This is the seed of Strychnos Ignatia, the Ignatia amara of the younger Linnaeus, a tree of moderate size, growing in the Philippine Islands. The seeds are embedded in the dry pulp of a fruit resembling a pear in size and shape.


The bean of St. Ignatius is about an inch long, of less thickness, convex on one side, obscurely angular on the other, of a pale-brown colour, externally covered with a very short down, internally translucent, hard, and horny. In its sensible properties of odour and taste, and its relations to water and alcohol, it is closely analogous to nux vomica.

Active Principles

Both nux vomica and the bean of St. Ignatius owe their medicinal virtues mainly to two alkaloids, denominated strychnia and brucia; and claims have been advanced to the discovery of a third, to which the name of igasuria has been given. These bases are supposed to exist naturally in combination with a peculiar acid, called igasuric or strychnic. The alkaloids differ greatly in strength, strychnia being estimated as having at least twelve times the strength of brucia, and igasuria being intermediate. For practical purposes, strychnia may be considered as the active principle, and is the only one much used in an isolated state. Though similar in virtues, nux vomica and bean of St. Ignatius probably differ greatly in power; at least, the latter contains a much larger proportion of strychnia than the former; the percentage of that alkaloid being given at 0.4 in nux vomica, and 1.2 in the bean of St. Ignatius.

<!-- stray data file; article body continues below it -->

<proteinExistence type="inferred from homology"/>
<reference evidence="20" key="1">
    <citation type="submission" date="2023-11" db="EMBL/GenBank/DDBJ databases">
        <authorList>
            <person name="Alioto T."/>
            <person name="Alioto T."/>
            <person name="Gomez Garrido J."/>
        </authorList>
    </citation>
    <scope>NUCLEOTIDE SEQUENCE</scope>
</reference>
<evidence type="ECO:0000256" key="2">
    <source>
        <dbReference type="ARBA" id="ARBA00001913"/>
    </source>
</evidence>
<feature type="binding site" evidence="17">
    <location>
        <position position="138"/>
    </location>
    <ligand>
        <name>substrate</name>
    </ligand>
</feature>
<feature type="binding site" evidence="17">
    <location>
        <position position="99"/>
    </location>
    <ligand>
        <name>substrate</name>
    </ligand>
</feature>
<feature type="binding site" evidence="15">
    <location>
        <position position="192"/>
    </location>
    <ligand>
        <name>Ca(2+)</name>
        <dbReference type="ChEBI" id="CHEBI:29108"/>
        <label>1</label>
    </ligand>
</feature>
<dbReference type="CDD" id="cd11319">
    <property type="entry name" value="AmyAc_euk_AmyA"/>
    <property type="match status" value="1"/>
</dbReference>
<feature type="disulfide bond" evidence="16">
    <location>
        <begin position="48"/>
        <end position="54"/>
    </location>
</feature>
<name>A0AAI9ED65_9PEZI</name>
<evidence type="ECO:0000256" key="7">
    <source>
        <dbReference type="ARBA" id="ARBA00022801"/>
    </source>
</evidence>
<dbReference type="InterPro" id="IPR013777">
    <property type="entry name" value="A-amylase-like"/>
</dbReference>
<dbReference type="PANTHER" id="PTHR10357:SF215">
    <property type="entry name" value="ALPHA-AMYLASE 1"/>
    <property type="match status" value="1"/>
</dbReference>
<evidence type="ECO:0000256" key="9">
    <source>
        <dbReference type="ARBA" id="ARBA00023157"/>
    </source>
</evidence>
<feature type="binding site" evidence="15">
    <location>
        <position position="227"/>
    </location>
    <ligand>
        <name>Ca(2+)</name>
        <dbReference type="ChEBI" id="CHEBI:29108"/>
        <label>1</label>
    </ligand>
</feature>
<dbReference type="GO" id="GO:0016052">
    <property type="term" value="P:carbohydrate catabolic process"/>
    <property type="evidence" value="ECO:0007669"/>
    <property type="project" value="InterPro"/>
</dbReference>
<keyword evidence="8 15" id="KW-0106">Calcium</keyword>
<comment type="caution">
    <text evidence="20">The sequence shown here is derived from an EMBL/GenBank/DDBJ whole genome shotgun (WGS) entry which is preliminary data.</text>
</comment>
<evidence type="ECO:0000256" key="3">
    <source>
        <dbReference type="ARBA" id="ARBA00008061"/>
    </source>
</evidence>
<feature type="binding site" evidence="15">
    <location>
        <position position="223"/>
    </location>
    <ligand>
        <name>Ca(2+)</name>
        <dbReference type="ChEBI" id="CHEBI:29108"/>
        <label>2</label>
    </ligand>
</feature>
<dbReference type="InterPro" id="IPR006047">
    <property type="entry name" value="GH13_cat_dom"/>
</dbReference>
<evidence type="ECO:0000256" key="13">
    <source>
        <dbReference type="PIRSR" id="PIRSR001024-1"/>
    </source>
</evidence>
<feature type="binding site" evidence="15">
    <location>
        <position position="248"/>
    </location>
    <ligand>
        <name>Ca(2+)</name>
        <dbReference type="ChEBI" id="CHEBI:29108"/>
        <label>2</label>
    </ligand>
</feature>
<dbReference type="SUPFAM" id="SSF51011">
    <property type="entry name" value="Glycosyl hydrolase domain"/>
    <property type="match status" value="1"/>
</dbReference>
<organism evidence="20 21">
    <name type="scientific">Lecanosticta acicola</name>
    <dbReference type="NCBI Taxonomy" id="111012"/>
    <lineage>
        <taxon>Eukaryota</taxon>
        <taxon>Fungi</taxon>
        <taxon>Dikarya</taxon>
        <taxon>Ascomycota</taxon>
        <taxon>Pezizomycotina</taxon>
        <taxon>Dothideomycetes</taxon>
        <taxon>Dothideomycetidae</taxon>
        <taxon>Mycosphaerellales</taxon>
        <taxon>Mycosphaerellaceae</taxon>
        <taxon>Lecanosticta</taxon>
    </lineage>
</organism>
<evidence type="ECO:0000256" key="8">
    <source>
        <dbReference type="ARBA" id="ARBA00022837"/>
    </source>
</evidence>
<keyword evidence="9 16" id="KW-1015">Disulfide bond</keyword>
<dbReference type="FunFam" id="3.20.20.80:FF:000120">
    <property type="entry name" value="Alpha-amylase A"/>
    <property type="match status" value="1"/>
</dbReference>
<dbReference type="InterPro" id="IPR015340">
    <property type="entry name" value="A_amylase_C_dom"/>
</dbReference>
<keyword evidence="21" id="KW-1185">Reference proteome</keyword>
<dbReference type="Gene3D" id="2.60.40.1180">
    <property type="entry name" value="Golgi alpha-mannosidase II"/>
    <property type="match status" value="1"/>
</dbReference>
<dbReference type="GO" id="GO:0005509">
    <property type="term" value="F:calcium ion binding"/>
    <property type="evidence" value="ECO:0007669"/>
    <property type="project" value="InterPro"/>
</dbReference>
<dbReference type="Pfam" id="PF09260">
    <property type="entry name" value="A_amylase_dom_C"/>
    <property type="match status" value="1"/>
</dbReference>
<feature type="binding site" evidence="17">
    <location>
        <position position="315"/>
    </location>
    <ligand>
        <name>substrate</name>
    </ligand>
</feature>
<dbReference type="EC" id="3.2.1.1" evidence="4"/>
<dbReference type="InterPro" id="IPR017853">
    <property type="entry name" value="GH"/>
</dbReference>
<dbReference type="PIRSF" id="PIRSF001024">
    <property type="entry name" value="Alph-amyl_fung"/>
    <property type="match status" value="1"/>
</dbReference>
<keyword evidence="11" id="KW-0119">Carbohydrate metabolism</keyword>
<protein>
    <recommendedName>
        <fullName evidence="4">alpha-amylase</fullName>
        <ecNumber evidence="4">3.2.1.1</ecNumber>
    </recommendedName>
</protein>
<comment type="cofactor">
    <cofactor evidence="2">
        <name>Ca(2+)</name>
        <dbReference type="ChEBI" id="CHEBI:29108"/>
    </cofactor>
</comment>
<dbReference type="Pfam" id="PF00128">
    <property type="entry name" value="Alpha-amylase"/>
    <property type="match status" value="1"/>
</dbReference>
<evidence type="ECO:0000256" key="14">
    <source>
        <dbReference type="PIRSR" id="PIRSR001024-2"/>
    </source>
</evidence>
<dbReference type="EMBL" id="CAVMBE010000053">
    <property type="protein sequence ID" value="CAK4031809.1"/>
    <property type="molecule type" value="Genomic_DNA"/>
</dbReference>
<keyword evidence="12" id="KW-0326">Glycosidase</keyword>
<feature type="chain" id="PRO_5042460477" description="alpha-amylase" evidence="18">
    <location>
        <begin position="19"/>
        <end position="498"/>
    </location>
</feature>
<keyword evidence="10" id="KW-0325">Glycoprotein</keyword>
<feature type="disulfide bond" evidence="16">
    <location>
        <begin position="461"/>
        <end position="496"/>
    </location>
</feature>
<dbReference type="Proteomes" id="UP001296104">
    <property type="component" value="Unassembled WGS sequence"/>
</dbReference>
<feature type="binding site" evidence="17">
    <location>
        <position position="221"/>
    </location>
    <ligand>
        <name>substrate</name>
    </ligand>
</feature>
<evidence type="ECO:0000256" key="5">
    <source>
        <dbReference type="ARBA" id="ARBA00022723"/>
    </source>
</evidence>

Incompatibles. Alkalies, their carbonates, and alkaline earths, and the vegetable astringents, throw down precipitates from watery solutions of these medicines, the former separating the insoluble alkaloids, the latter forming insoluble tannates; but, if the precipitated matter is swallowed, it is capable of acting energetically, though probably somewhat more slowly than the solution.